Over the past year, AI has emerged as a transformational productivity tool, potentially revolutionizing industries across the board. AI applications, such as ChatGPT and Google Bard, are becoming common tools within the enterprise space to streamline operations and enhance decision-making. However, AI’s sharp rise in popularity brings with it a new set of security risks that organizations must grapple with to avoid costly data breaches.
Generative AI’s rapid uptake
Just two months after its launch into the public realm, ChatGPT became the fastest growing consumer-focused application in history, using generative AI technology to answer prompts and help user needs. With an array of benefits that ultimately streamline processes for the individual – suggesting recipes, writing birthday inscriptions, and acting as a go-to knowledge encyclopedia – ChatGPT’s wider application and benefit to the workplace was quickly recognized. Today, many employees in offices worldwide rely on generative AI systems to help draft emails, propose calls to action, and summarize documents. Netskope’s recent Cloud and Threat Report found that AI app use is increasing exponentially within enterprises across the globe, growing by 22.5% over May and June 2023. At this current growth rate, the popularity of these applications will double by 2024.The hacker’s honeypot
Ray Canzanese is the Director of Netskope Threat Labs.
The hacker’s honeypot
An online poll by Reuters and Ipsos found that, of 2,625 US adults, as many as 28% of workers have embraced generative AI tools and use ChatGPT regularly throughout the working day. Unfortunately, after proving itself as a nimble tool for proofing documents and checking code for errors, ChatGPT has become an exposure point for sensitive information as employees cut and paste confidential company content into the platform. The sheer quantity of sensitive information being pooled onto generative AI systems is hard to ignore. Layer X’s recent study of 10,000 employees found that a quarter of all information being shared to ChatGPT is considered sensitive.
With 1.43 billion people logging into ChatGPT in August, it’s no surprise that its hype and popularity is attractive for malicious actors, seeking to leverage LLMs to achieve their own malicious goals and also to exploit the hype surrounding LLMs to target their victims.
Business leaders are scrambling to find a way to use third party AI apps safely and securely. Early this year, JPMorgan blocked access to ChatGPT, citing its misalignment with company policy, and Apple took the same path after revealing plans to create its own model. Other companies such as Microsoft have simply advised staff not to share confidential information with the platform. There is yet to be any strong regulatory recommendation or best practice for generative AI usage, with the most worrying consequence being that 25% of US workers have no idea if their company permits ChatGPT or not.
Many different types of sensitive information are being uploaded to generative AI applications at work. According to Netskope, the most commonly uploaded information is source code, the basic text that controls the function of a computer program and usually corporate intellectual property.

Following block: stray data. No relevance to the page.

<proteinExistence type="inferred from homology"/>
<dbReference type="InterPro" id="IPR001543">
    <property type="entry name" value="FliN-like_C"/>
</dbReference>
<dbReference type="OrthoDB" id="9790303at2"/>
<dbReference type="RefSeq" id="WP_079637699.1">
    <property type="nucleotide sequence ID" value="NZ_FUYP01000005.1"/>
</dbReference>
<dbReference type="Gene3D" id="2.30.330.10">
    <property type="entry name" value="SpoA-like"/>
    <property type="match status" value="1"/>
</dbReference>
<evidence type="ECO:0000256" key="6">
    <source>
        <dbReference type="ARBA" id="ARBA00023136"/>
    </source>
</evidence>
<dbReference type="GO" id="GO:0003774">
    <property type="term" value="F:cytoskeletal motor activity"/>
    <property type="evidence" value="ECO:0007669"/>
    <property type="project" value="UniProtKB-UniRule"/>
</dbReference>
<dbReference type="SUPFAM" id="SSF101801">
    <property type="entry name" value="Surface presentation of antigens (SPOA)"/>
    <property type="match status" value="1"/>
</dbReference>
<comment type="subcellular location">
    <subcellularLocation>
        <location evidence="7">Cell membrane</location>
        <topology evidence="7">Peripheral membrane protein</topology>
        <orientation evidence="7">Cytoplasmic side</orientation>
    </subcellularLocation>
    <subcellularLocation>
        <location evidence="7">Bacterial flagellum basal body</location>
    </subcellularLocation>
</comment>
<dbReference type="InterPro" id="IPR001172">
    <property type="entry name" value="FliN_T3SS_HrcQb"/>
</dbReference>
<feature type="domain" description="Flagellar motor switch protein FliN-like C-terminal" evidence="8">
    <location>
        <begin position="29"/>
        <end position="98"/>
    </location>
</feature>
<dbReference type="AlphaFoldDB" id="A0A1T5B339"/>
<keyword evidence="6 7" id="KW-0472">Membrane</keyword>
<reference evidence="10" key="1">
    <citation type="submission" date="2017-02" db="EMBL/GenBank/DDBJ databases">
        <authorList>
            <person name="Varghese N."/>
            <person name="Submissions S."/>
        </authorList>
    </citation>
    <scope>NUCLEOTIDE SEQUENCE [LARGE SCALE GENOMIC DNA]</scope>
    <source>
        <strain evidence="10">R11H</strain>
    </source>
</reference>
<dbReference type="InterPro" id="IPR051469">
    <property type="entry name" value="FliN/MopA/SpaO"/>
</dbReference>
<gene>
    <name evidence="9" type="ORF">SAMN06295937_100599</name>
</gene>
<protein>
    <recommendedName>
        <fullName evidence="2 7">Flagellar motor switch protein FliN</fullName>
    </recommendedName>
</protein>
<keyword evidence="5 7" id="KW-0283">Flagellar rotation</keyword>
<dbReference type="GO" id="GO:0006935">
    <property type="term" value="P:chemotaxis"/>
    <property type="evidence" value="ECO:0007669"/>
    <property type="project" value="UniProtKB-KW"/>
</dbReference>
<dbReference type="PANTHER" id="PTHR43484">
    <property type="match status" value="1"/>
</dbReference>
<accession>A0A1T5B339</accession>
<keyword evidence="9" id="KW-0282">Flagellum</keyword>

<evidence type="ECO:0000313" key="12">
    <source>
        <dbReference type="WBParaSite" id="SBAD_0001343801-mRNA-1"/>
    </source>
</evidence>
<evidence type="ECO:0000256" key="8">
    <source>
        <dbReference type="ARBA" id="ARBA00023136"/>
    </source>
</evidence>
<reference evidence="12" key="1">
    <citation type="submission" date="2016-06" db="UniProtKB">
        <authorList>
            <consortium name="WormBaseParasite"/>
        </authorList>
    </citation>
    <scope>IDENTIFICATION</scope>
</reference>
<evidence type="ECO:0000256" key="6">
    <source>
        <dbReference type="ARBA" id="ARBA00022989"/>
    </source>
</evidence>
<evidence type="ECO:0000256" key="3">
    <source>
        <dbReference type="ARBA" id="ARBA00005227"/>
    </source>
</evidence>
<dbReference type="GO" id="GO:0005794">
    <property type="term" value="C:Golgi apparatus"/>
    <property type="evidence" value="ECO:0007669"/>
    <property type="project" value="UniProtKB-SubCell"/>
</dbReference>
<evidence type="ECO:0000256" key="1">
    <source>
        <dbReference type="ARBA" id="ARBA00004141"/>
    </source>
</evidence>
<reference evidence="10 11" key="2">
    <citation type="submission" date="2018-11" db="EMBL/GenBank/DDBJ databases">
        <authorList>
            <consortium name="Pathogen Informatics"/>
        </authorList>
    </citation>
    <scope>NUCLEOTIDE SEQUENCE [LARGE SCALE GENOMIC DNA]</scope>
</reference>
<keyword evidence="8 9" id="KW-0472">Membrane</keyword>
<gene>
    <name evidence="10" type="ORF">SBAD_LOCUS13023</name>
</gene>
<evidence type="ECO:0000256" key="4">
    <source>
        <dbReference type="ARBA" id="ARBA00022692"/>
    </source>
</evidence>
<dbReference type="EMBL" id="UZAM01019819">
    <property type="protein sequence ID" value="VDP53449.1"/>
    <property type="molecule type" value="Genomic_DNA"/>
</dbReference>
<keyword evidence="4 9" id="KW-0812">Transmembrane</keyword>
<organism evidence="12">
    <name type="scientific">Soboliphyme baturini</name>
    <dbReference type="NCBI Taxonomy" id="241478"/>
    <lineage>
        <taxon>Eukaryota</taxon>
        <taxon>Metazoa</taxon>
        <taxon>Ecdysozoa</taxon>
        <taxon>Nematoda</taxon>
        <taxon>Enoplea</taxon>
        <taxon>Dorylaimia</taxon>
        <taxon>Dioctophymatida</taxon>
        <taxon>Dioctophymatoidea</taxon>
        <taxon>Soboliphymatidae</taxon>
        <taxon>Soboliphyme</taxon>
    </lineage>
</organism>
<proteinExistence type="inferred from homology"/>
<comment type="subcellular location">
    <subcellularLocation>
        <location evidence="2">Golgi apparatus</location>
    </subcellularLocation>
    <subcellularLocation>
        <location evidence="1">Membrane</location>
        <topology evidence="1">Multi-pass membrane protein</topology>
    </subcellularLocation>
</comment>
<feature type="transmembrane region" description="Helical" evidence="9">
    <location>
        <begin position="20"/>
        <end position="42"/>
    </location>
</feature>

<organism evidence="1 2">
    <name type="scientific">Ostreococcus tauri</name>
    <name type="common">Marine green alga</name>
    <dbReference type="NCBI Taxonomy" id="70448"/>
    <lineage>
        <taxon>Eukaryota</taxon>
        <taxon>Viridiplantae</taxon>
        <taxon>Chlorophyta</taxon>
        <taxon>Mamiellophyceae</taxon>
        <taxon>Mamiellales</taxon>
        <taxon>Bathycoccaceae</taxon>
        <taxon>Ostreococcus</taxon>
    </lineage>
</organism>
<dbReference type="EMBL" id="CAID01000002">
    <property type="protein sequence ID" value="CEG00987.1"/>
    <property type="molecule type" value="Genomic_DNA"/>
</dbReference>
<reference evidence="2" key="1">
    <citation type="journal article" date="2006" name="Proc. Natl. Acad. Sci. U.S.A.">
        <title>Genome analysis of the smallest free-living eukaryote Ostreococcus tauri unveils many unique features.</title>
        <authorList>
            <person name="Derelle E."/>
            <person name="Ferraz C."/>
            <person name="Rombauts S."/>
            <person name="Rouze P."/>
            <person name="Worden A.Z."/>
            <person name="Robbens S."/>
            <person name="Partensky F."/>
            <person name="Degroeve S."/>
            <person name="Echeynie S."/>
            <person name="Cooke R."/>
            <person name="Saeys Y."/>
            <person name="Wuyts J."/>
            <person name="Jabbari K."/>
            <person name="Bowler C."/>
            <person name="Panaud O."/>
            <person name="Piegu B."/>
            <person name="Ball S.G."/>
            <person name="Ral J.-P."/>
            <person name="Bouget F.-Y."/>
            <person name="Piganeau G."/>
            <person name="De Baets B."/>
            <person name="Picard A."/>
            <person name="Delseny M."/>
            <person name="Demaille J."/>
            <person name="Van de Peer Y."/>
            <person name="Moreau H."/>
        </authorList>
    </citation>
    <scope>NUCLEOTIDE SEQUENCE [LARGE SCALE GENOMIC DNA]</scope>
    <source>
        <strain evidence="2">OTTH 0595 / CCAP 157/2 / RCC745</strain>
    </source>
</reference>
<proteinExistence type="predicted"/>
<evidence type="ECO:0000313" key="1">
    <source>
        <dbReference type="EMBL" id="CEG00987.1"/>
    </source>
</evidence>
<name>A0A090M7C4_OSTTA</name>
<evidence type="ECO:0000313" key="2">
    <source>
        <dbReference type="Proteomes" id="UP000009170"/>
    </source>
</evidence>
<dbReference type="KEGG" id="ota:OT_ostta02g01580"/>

ChatGPTs uncanny ability to review, explain and even train users on complex coding makes this trend unsurprising. However, uploading source code to these platforms is a high-risk activity and can lead to the exposure of serious trade secrets. Samsung was faced with this exact problem in April this year when one of its engineers used ChatGPT to check source code for errors, leading to the total ban of ChatGPT company-wide.
Removing generative AI from company networks comes with its own risks. In this scenario, users are incentivized to use third-party ‘shadow’ applications (not approved for secure use by the employer) to streamline their workflows. Catering to this trend, an increasing number of phishing campaigns and malware distribution campaigns have been found online, seeking to profit on the generative AI hype. In these types of campaigns, websites and proxies disguise themselves as offering free, unauthenticated access to the chatbot. In reality, all user inputs are accessible to the proxy operator and are collected for future attacks.
Securing the workplace
Fortunately for enterprises, there is an alternate middle ground to enable AI’s adoption in the workplace with safety perimeters, and this includes a combination of cloud access controls and user awareness training.
Firstly, a data loss prevention policy and tools should be implemented to detect uploads that contain potentially sensitive information, such as source code and intellectual property. This can then be combined with real-time user coaching to notify employees when an action looks likely to breach company policy, giving them an opportunity to review the situation and respond appropriately.
To lessen the threat of scam websites, companies should scan website traffic and URLs, and coach users to spot cloud and AI app themed attacks.
The most effective way to implement tight security measures is to make sure AI app activity and trends are regularly monitored to identify the most critical vulnerabilities for your particular business. Security should not be an afterthought, and with the right care and attention, AI can continue to benefit the enterprise as a force for good.